Small Claims Court decisions are not precedent setting. There is no lower Court upon which they would be binding. They have value from the perspective that someone else has looked at the same matter before. In effect, they are there for guidance.
Above that, the Superior Court of Justice has effectively two divisions which hear appeals, one Judge in the Divisional Court (that would be for Small Claims Court appeals) and three Judges in the Court of Appeal (all appeals in Ontario and it is the highest Court in Ontario).
A decision of a higher Court is BINDING upon every lower Court. So, either the facts or the law must be distinguished in some way by a lower Court, or that Court is stuck with the higher Court’s decision, whether they like it or not.
The next step is the Supreme Court of Canada. You first have to apply for leave to appeal, that will be in front of one Judge or up to three Judges. If the leave application is successful then case goes to the Supreme Court for consideration. This Court will sit in panels of 5, 7 or 9. Naturally, for very important cases, all 9 which is the full complement of the Supreme Court would sit.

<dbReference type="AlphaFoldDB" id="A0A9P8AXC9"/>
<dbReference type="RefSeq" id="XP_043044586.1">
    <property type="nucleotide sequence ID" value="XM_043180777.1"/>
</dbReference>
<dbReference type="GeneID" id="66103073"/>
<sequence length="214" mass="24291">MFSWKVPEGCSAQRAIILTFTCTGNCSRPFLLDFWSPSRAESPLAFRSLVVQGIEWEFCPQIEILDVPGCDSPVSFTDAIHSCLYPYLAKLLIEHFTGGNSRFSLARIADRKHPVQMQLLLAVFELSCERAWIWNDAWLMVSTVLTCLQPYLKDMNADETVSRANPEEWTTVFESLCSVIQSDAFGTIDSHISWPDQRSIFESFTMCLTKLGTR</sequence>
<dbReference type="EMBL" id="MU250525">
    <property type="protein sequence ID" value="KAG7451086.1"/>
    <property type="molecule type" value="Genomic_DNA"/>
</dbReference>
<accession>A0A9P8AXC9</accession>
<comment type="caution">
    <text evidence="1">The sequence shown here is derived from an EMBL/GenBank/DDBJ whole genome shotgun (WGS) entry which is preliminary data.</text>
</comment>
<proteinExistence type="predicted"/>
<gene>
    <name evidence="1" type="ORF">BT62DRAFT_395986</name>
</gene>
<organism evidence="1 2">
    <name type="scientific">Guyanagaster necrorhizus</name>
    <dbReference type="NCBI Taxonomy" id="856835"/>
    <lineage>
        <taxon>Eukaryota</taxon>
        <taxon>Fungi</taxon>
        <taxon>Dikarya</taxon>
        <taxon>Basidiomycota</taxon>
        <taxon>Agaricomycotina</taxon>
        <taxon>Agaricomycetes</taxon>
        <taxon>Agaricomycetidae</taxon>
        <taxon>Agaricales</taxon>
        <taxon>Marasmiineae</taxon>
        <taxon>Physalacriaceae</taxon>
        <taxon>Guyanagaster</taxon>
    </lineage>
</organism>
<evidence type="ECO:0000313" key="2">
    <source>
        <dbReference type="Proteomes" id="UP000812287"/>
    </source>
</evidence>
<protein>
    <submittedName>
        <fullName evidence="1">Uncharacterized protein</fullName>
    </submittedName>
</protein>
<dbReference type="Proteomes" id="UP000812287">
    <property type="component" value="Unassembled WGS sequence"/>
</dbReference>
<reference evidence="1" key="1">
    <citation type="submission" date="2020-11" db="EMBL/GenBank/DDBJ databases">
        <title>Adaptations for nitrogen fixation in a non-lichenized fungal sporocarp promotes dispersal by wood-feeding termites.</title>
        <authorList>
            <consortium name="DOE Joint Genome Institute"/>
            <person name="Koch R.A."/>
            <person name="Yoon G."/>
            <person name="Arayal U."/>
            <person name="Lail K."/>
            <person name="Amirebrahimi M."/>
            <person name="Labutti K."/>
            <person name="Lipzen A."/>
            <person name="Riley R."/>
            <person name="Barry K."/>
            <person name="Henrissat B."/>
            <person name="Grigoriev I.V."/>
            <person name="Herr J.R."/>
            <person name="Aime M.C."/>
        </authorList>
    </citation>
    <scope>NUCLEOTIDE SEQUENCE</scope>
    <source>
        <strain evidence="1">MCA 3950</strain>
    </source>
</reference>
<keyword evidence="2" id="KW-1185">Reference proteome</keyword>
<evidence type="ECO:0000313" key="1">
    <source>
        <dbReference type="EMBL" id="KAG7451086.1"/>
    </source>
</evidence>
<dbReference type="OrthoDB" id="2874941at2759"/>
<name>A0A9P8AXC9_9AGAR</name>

A Small Claims Court case would be cited on Canlii because it was noteworthy and important. The reasoning in the decision seemed credible and accurate. Written reasons in Small Claims Court is an exception. Chattels and appliances and the like are not going to warrant a major lawsuit, so all you may ever find is a Small Claims Court decision. If it was posted on Canlii it was because the editors thought that others could learn from it. While it may not be precedent setting, it is nevertheless interesting and “persuasive”.
Brian Madigan LL.B., Broker